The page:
Martín Canales is only 16 years old, but he already moves in two environments. On the one hand, the young man enjoys basketball at Boston College as a conductor, and on the other hand, he takes his first steps in music. In this context, the Curacaví native – who has also played for Universidad Católica, Sportivo Italiano, the Maipú National Team and Puente Alto – chats with AS and reveals his story. One who knows about multiple obstacles, but also about dreams.
– What are your goals in basketball?
– Today, a little more mature, I think that the first objective is to give my best, to try my best, and to improve my basketball and my physique. That’s why I still go to the gym and climb hills.
– And the mental work?
– Also. That training is essential. I would even dare to say that it is the most important thing to give my work a plus, since I have the mentality of doing things with quality. If you don’t commit, you better not do it. If you do things right, with love, dedication, effort and discipline, the good will come by itself. I don’t stress about what’s to come, but that doesn’t mean I’m not a man with vision. I focus on being happy and leaving my heart in the team that is. My manager, who is my father, takes care of the rest.
– In Chile, unfortunately, you can’t make a living from basketball…
– The salaries that are offered are unfair compared to other sports, but hopefully they can improve so that basketball players can professionalize themselves in a better way and so that they have a more dignified and comfortable life.
‘Martín La Esencia’, its other face
In his musical facet, Canales calls himself ‘Martín La Esencia’ and only two months ago he premiered with ‘Esta noche’, a mambo that on YouTube, for example, has more than 3,300 visits. In any case, the road does not end there, since the release of his second song has been agreed for September 16: ‘Vamos pa’ la fiesta’.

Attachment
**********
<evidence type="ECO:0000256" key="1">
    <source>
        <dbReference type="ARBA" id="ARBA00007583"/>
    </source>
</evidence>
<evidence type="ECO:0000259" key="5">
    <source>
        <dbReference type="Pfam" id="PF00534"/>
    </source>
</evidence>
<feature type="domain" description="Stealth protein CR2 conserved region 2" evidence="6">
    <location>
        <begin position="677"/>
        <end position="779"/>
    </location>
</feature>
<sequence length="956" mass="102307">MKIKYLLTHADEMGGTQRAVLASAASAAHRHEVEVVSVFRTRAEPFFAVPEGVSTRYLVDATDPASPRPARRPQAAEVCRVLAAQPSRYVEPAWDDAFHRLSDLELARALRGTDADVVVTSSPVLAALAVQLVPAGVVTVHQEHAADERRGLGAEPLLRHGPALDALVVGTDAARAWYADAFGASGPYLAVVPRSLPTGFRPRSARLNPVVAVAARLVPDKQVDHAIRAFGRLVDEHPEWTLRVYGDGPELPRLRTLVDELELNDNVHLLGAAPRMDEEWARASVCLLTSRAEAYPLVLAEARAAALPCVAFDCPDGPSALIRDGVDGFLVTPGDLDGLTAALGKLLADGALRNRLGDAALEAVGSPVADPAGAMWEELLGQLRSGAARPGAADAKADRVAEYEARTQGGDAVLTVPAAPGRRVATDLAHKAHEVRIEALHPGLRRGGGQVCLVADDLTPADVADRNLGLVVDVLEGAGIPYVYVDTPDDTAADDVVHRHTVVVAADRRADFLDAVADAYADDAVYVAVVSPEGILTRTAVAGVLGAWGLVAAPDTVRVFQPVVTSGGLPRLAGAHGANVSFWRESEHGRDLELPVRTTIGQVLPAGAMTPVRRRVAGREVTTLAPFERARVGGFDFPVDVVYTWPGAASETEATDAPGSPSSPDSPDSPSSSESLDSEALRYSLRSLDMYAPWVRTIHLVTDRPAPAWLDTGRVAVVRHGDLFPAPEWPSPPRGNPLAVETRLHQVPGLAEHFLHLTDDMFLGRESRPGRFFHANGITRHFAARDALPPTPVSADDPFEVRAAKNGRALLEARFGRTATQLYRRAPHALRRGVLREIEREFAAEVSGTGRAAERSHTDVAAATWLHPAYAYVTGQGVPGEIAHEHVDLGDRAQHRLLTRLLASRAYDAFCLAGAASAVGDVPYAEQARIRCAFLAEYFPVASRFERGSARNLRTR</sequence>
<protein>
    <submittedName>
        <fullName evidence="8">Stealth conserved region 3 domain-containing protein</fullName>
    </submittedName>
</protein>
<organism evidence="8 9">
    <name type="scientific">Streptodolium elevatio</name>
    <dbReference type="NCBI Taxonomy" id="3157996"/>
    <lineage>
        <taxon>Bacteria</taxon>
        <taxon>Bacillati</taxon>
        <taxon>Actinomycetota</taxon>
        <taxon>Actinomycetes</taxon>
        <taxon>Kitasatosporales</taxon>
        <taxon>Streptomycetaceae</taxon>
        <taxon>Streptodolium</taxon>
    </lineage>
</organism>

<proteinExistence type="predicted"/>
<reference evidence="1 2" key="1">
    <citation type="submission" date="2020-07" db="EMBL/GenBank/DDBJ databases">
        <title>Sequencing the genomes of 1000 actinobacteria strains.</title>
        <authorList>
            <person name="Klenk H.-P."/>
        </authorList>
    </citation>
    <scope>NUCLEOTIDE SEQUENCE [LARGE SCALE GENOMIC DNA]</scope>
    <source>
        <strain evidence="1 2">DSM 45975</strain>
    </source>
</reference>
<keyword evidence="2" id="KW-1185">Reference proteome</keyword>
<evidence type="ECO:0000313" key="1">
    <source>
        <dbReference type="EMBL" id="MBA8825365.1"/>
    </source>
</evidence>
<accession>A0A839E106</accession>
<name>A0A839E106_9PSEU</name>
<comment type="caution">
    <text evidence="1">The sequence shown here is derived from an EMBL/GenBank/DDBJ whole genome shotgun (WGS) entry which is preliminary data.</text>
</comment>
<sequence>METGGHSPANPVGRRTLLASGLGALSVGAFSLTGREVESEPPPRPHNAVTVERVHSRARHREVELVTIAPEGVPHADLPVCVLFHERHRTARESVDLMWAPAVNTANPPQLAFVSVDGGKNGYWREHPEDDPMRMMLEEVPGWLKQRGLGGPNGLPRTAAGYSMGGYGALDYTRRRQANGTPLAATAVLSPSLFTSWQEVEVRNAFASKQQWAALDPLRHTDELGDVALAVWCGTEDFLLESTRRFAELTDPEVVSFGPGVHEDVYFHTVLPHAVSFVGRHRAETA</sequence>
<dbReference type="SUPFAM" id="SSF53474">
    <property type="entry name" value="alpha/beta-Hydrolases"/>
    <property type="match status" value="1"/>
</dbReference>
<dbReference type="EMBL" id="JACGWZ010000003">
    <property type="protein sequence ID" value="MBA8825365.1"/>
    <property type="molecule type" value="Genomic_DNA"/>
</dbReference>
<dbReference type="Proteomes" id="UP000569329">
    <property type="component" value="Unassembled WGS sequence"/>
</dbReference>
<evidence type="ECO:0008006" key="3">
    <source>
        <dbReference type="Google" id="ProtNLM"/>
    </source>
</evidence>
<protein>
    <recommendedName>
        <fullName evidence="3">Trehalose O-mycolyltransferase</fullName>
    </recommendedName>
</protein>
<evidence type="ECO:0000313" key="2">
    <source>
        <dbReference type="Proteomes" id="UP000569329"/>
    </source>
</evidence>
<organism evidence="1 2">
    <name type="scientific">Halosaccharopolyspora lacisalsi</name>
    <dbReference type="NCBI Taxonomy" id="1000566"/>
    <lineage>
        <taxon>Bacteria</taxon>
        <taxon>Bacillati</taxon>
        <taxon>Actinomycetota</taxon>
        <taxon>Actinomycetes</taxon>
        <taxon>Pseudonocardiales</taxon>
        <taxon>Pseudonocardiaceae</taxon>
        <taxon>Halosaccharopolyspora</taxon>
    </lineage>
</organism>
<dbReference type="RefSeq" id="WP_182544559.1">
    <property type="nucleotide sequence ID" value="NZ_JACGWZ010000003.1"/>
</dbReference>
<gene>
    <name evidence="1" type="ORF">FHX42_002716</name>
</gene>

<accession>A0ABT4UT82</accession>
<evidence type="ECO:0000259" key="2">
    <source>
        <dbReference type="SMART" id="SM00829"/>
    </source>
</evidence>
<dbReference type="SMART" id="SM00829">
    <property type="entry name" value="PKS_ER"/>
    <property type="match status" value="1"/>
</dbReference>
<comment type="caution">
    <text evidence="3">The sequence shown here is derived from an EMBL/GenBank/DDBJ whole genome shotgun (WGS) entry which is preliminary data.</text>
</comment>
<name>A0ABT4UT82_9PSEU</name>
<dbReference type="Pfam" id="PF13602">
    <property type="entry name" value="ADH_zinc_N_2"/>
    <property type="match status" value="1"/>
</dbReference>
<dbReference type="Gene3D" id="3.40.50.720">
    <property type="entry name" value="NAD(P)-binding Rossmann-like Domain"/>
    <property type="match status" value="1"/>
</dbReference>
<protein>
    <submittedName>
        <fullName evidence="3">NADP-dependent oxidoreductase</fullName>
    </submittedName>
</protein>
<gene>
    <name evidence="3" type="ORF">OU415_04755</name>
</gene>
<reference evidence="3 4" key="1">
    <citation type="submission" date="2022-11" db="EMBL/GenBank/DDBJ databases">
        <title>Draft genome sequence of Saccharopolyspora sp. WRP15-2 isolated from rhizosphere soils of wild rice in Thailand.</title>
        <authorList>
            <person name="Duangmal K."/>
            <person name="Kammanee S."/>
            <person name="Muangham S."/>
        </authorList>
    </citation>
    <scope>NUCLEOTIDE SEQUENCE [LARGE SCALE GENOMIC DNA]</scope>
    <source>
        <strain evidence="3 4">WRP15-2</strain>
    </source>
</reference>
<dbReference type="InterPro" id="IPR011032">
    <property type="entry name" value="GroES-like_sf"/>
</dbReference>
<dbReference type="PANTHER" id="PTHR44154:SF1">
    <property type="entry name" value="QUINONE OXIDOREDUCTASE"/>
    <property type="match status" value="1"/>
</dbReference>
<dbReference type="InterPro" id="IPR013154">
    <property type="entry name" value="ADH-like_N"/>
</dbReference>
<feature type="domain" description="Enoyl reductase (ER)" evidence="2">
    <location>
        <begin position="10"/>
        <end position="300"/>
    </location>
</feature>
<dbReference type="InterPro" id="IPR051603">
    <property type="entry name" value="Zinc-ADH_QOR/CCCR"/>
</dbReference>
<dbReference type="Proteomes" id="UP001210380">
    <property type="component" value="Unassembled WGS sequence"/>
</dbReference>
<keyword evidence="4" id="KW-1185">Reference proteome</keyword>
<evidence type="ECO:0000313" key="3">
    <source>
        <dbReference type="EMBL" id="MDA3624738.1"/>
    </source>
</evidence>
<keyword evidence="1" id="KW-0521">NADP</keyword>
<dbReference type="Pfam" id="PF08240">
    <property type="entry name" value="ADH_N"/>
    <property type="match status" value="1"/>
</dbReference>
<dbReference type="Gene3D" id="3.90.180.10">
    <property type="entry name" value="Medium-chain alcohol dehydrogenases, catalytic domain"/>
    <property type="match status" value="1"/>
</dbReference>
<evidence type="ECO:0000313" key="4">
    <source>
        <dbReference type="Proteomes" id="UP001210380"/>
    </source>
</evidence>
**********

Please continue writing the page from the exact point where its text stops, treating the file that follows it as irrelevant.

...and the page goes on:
– Why did you decide to start making music?
– Since I was little I had a particular attraction towards music. I used to sing enthusiastically in the shower (laughs) and my parents have always told me not to keep wanting something, since the worst mistake is not trying. Very recently I dared to make music, which is not easy at all. First, because I write my own songs and make the melody for them, and second, because we are a humble family that works every day to have a plate of food on the table. It costs us more to raise funds for the quality production of our works.
– Where do your parents work?
– My dad works as a supervisor. He handles everything that is security in construction sites, and my mom takes care of the house, she takes care of my three-year-old niece and on weekends she sells second-hand clothes at the fair.
– How do you finance your musical projects?
– My first song and video clip were paid for with my savings of about a year and a half. And the second theme and the video I paid for by selling a raffle. It is certainly difficult. They close doors in your face, they laugh at you, you go hungry, cold and precarious, but none of that matters when you love something and you have the right people who support you and are by your side. I love music and I will always dare for my dreams.
– I saw that he leaned towards an urban rhythm. That scene has had a great growth in Chile, but there are many people who look at it with suspicion. What do you think?
– Of course. The urban genre is gaining a lot of strength in Chile and abroad, but my facet is not just this genre. Later, and as time goes by, they will realize that… And although there are people who look suspiciously at some aspects of the genre, I cannot criticize or comment on that, since we are all free to express our thoughts. I only feel entitled to say that I do not agree with violence and what it entails. I only focus on my work and I don’t like to criticize others. I know what is right and what is wrong, and everyone should know. I can only encourage and congratulate the people who are fighting for their dreams.